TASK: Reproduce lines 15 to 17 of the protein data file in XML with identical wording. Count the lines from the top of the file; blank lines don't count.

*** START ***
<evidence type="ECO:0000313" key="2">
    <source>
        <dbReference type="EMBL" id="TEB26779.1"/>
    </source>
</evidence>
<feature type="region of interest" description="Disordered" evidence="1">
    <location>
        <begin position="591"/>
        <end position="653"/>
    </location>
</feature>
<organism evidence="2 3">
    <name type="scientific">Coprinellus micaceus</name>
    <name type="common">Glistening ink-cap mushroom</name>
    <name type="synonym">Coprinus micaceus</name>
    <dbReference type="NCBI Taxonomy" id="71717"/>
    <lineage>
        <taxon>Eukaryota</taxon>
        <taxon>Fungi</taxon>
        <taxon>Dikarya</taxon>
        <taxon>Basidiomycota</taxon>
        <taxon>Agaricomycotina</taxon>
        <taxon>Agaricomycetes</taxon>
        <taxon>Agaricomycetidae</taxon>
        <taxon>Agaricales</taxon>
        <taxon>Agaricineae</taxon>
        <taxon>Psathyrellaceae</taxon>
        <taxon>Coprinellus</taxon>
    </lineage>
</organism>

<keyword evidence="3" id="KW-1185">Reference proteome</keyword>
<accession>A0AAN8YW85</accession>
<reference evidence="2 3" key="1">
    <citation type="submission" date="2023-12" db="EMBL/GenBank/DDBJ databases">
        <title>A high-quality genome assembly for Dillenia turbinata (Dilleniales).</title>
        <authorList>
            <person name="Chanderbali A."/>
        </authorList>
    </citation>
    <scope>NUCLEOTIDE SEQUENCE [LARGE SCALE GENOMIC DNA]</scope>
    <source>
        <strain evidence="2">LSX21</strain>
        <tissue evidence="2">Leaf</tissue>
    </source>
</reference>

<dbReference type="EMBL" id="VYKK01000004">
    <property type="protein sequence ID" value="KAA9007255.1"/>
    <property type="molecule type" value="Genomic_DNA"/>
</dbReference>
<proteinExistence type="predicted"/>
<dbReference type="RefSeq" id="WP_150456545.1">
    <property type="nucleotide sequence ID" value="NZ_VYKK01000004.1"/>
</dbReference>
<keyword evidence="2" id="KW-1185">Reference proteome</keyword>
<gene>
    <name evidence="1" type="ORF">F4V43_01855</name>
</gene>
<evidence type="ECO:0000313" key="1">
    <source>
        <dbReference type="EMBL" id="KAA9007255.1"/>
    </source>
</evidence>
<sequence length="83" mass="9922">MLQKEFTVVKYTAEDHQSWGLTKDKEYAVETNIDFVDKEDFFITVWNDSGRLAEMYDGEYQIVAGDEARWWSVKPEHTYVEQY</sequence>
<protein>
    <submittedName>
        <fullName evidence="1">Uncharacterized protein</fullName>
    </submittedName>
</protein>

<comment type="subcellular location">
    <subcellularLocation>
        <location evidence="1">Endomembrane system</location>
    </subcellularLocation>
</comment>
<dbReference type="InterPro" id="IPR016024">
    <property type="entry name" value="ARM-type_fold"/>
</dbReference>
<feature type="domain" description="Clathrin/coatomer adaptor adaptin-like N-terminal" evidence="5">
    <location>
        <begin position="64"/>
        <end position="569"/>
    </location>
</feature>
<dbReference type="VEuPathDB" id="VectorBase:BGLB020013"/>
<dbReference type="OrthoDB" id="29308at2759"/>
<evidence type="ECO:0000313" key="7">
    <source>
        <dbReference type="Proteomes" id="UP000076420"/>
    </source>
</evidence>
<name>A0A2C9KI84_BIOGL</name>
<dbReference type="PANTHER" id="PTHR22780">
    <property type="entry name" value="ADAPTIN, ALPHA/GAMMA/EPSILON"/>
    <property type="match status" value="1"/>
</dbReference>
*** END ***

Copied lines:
    <name type="synonym">Coprinus micaceus</name>
    <dbReference type="NCBI Taxonomy" id="71717"/>
    <lineage>